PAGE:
COLUMBIA — At first glance, the only differences are the "1" and the "3."
Look more closely at the two wiry freshman tailbacks wearing Nos. 41 and 43. They have lean, muscular arms and legs, similar coloring and closely cropped black hair. The one wearing No. 43 is slightly shorter than the other, and his sparse facial hair is slightly more manicured than his teammate’s. They flash white smiles as they talk, though you’ll catch the glint of sunlight as it hits No. 43’s braces. Aside from those differences and some inconspicuous tattoos, Henry Josey, who is No. 41, and Marcus Murphy, who has No. 43, are almost indistinguishable.
“It’s crazy, because I get them mixed up sometimes,” fellow tailback Derrick Washington said. “I’ll call one of them by the wrong name, and we’ll just laugh and joke about it.”
Washington, who serves as a mentor to his two backups, has watched Josey and Murphy evolve through summer practices and preseason camp into two of the most talked-about freshmen on the team. Although each displays a knowledge for the game, speed and ball-handling skills, they credit much of their success to their relationships both with Washington and each other.
Though they are listed on the depth chart as tailbacks (Josey is currently fourth-string and Murphy fifth) Missouri coach Gary Pinkel and running backs coach Brian Jones think Josey and Murphy could fill bigger roles on the team.
“Murphy, Josey, those are two really good, great quickness guys,” Pinkel said. “They’ve got phenomenal quickness. Right now, we’ve got them fourth and fifth just to get them work, but it’s obvious that they’ve got ability.”
He also added that coaches are considering the two freshmen for punt returns and kick returns and that Murphy may also see some snaps as a receiver.
“They are somewhat similar, but … Marcus Murphy is a kid that can play a lot of different positions for you,” Jones said. “He can be a receiver, he can be a running back. He’s very talented. Henry is just a very talented running back. There, you can do a lot of things with him also. He’s got very good vision and runs the ball very well.”
Obviously, Murphy and Josey have a big personality to look up to and learn from at their position: Washington. The freshmen know that having Washington around and sharing his position offers a great opportunity for them to improve, and they’re taking advantage of any lessons he’s willing to teach them.
“Derrick has provided great leadership for the whole group, for the whole team, and they are learning from him in terms of the blocking skills, how to practice and carrying a great attitude on the football field,” Jones said.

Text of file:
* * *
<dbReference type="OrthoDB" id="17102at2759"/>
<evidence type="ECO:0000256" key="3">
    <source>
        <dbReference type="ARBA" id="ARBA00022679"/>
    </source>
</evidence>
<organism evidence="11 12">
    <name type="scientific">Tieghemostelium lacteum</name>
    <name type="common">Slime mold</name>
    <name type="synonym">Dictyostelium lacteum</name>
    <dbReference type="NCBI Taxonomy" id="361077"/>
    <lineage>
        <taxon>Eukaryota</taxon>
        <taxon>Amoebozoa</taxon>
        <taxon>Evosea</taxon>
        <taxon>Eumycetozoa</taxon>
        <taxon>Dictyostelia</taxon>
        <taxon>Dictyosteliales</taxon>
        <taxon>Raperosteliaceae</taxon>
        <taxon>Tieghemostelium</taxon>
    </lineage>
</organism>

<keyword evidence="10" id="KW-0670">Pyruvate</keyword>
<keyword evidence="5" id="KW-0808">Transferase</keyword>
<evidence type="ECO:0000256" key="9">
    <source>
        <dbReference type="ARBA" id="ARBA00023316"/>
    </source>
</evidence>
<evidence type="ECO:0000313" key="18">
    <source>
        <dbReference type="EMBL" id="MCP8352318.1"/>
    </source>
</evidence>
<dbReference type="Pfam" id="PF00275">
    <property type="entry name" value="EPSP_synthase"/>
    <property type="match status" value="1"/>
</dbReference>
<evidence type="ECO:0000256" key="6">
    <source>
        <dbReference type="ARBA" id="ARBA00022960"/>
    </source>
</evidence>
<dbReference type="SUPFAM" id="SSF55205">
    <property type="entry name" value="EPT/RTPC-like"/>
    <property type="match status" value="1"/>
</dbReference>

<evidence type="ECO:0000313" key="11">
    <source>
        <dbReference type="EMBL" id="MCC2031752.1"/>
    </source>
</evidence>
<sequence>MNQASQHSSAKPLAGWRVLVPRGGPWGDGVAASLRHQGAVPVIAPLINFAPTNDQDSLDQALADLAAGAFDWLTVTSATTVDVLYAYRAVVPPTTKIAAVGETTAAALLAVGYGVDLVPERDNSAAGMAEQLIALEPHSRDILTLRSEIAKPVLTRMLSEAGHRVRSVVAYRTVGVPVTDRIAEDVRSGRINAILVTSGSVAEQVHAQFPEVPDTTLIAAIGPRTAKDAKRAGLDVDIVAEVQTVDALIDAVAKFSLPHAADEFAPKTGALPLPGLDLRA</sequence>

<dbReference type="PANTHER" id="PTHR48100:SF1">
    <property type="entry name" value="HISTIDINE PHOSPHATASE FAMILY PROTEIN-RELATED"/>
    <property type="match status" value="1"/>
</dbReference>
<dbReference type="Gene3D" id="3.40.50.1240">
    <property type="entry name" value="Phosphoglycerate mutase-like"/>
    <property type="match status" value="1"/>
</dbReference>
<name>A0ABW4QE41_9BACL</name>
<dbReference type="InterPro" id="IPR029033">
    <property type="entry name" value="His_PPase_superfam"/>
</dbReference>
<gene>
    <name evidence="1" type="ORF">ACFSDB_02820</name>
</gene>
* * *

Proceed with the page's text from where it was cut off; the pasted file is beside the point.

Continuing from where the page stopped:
Murphy added that much of the help Washington has offered to him and Josey has come off of the field.
“In video, he shows us what we need to do, what we’re doing wrong,” Murphy said. “He just teaches us a lot. It’s good having a leader like him at the position, above us.”
Josey said that, though Washington’s help with playing techniques has been beneficial, he most values the senior for his help with the mental aspects of the game.
“Mentally I’ve improved,” Josey said. “My attitude towards the game has changed, and just being around everyone makes me just work hard ... I’ve got to work harder than I did in my past years. Every day, I come out here with a positive affirmation just from watching Derrick practice and how he practices every day. He always brings it.”
Washington’s boisterous personality has also helped the freshmen to overcome their initial shyness, especially Josey.
“Just in our meetings, they kid around with each other a lot,” Jones said. “What I’ve seen, the whole group, but especially those freshmen, get along together well. Everybody’s kind of surprised by how boisterous Henry is at our meetings for a freshman. It would make us kind of turn around and look at him at the back of the room.”
Although Washington has set an example for Josey and Murphy, the freshmen said that living up to that example is difficult, if not impossible. That’s where their relationship with each other comes in. They tailbacks are not only strikingly similar, they’re also best friends, and their constant proximity only reinforces the confusion over who is who.
Josey, who is from DeSoto, Texas, and Murphy, who is from Angleton, Texas, met last year when they visited the team together. Then, in May, they ran track against each other.
“We’ve built a relationship over the last year, and now we do stay pretty close together,” Murphy said.
This summer, the two lived across the hall from each other, and Josey drove Murphy to practice every day. In addition to carpooling and practicing together, the two also ate most of their meals together. On the field, their friendship carries over. Although they’re both competing at the same position, they rely on a constant back-and-forth dialogue while playing in order to improve. If Josey has a question about a play or drill, he first consults Murphy to see what sort of insight his teammate has.
“If we don’t know something, we ask each other,” he said. “He knows some stuff, I know some of the other stuff, and we just work together as a team.”
Sure, it’s a competition, and Murphy and Josey are aware that they have potential. In order to tap that potential, though, they know that they’re first here to learn in any way that they can.
“We come in here together and we learn all we can learn from the other guys and do what we can do to get on the field,” Murphy said.